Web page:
126 film

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See the Category: 126 film. See also 126 film (roll)

The 126 film cassette (trademarked by Kodak as "Kodapak") is a plastic film magazine containing film 35mm wide, spooled with a paper backing. This lacks the continuous sprocket holes found in conventional 35mm film; instead there is a single index hole to register the position of each 28×28 mm frame.

The 126 format was launched in 1963 by Kodak in answer to consumer complaints about the complications involved with loading and unloading roll film cameras

With the cassette film, you don't have to attach the film leader to a take-up spool. The cartridge simply drops into the camera. Since the cassette is asymmetric, it cannot be loaded incorrectly. You close the back, wind, and shoot. 126 cameras have a window to show the back of the cassette, which is printed with the film details, and has a small hole revealing the frame number printed on the backing paper.

The inventor, Hubert Nerwin, was granted US patent 3,138,081 on June 23, 1964. The patent was assigned to Eastman Kodak.

At the end of the roll, you don't have to rewind. Even if you remove the cassette in mid-roll, only the current exposure is light-struck; the rest of the film is protected inside the cartridge.

It also incorporated one of the first widely-used mechanical film-speed sensing systems; using notches on the cassette, a speed of 64, 80, 125 or 160 ASA was indicated and set the camera's exposure mechanism. However, not all cameras took advantage of this feature. Kodak patents decades earlier (for example: 2186611 (1938), 2186613 (1937)) described this innovation.

126 film is 35mm wide and has a single perforation per frame. The image size is nominally 26×26mm, though actually it is 29×28mm masked to approximately 26½×26½mm. Therefore 126 frames have around 4/5ths of the resolution of 135 35mm frames. The film has pre-exposed borders and exposure numbers. Kodak Instamatic 126 cameras were introduced simultaneously with the 126 films, followed by many more Instamatics, and the term "Instamatic" has sometimes been used generically for any camera using the format.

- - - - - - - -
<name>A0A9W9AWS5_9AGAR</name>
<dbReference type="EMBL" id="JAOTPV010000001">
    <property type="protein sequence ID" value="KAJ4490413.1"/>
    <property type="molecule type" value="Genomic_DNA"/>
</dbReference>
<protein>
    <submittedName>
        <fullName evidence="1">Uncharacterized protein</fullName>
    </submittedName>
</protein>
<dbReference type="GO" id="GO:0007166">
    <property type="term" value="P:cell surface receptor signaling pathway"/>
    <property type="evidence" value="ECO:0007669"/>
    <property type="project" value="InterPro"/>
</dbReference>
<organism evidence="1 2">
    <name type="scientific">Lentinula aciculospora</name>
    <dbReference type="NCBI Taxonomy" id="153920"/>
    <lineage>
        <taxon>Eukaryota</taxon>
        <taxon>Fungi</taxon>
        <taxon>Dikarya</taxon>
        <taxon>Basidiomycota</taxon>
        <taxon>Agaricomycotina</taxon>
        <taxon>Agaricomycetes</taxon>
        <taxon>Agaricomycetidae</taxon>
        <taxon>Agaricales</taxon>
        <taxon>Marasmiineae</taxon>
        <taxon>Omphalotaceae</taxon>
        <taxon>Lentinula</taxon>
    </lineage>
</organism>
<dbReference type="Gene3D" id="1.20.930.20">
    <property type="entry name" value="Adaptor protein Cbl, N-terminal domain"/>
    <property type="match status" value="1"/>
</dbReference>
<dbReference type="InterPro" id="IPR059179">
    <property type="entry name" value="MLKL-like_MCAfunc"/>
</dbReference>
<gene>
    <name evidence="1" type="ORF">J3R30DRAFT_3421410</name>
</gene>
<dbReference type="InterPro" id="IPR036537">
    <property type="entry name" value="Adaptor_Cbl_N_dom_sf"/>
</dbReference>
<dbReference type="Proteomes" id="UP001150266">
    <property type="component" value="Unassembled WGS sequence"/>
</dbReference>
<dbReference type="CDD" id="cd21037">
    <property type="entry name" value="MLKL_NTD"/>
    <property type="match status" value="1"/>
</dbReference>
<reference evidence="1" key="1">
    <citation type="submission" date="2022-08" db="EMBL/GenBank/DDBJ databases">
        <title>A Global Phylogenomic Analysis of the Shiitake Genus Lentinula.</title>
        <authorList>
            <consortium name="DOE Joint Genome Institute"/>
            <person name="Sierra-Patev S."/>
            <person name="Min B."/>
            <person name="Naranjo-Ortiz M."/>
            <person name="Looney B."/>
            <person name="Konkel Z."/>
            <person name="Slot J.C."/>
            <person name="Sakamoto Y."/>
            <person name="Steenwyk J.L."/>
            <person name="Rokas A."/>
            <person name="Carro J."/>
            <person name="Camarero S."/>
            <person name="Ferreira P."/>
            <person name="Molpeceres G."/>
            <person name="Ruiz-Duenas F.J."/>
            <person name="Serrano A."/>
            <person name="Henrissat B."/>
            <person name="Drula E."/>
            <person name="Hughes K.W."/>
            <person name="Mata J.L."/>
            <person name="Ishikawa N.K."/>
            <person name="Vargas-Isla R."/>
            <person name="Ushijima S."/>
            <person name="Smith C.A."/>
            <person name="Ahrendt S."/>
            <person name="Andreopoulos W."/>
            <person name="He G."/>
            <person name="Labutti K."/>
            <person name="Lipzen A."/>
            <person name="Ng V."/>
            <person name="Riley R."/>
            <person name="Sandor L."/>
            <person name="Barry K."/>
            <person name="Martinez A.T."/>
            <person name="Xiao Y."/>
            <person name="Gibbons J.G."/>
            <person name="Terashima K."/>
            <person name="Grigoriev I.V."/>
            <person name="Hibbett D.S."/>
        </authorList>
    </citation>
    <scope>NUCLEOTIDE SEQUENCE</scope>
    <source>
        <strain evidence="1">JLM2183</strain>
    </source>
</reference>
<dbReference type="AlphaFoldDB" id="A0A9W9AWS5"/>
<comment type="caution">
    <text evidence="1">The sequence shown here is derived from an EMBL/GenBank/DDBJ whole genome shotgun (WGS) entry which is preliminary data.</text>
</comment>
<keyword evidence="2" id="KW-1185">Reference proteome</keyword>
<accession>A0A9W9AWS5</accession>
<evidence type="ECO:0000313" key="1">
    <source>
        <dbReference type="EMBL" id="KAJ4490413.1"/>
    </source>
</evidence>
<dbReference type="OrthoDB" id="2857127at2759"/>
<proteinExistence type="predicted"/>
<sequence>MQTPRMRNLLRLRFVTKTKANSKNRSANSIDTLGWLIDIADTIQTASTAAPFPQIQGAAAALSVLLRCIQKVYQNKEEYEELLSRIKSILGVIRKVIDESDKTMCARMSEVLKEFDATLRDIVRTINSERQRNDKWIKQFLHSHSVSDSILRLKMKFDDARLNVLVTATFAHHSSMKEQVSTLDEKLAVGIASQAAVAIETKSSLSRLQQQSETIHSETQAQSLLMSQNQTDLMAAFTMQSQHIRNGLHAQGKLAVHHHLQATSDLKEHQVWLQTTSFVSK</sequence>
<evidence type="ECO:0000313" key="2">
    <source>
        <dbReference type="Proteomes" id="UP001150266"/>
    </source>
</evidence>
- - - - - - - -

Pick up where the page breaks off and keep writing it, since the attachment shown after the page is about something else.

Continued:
The 126 format was in some ways a revival the ailing 828 roll film format introduced by Kodak in 1935 (along with a range of Kodak Bantam cameras). Both used paper-backed film 35mm wide, with only a single registration hole per frame. However the 828 image format was 28×40 mm, not square.

The decline of the format didn't originate from a lack of cameras in circulation but from the fact that 126 cameras were generally cheap, low end units which were easily superseded long before the arrival of the digital era. Some quality 126 cameras were produced including SLRs but they were rare in absolute numbers. The square nature of 126 exposures discouraged their uptake in professional fields and meant film developers often made prints very small to fit within the 4" high photo album threshold of 6x4" prints and to counter the blur caused by the slow shutter speeds and inadequate lenses usually found in these cameras.

More and more 35mm cameras with eased film load mechanics were issued by camera makers so that the 126 cassette's easy-film-load advantage became negligible. The fans of the simple image quality switched from cassette film to single-use cameras. Thus Kodak finally ended the cassette film era in 1987 with the Kodak Fling which was one of the first modern single-use cameras, based on 110 film, the small brother of 126 film.

126 cassettes were last produced in 2007 by Ferrania with only old (i.e. freezer-preserved) stocks still for sale today. Some are available under Ferrania's own Solaris label while others are sold rebadged as Adox Adocolor Instamatic by Fotoimpex. These cartridges contain ASA 200 film but there are user reports of them having ASA 64 notches.

It is challenging to adapt 126 cameras to use conventional 35mm film, although there have been a few successful attempts.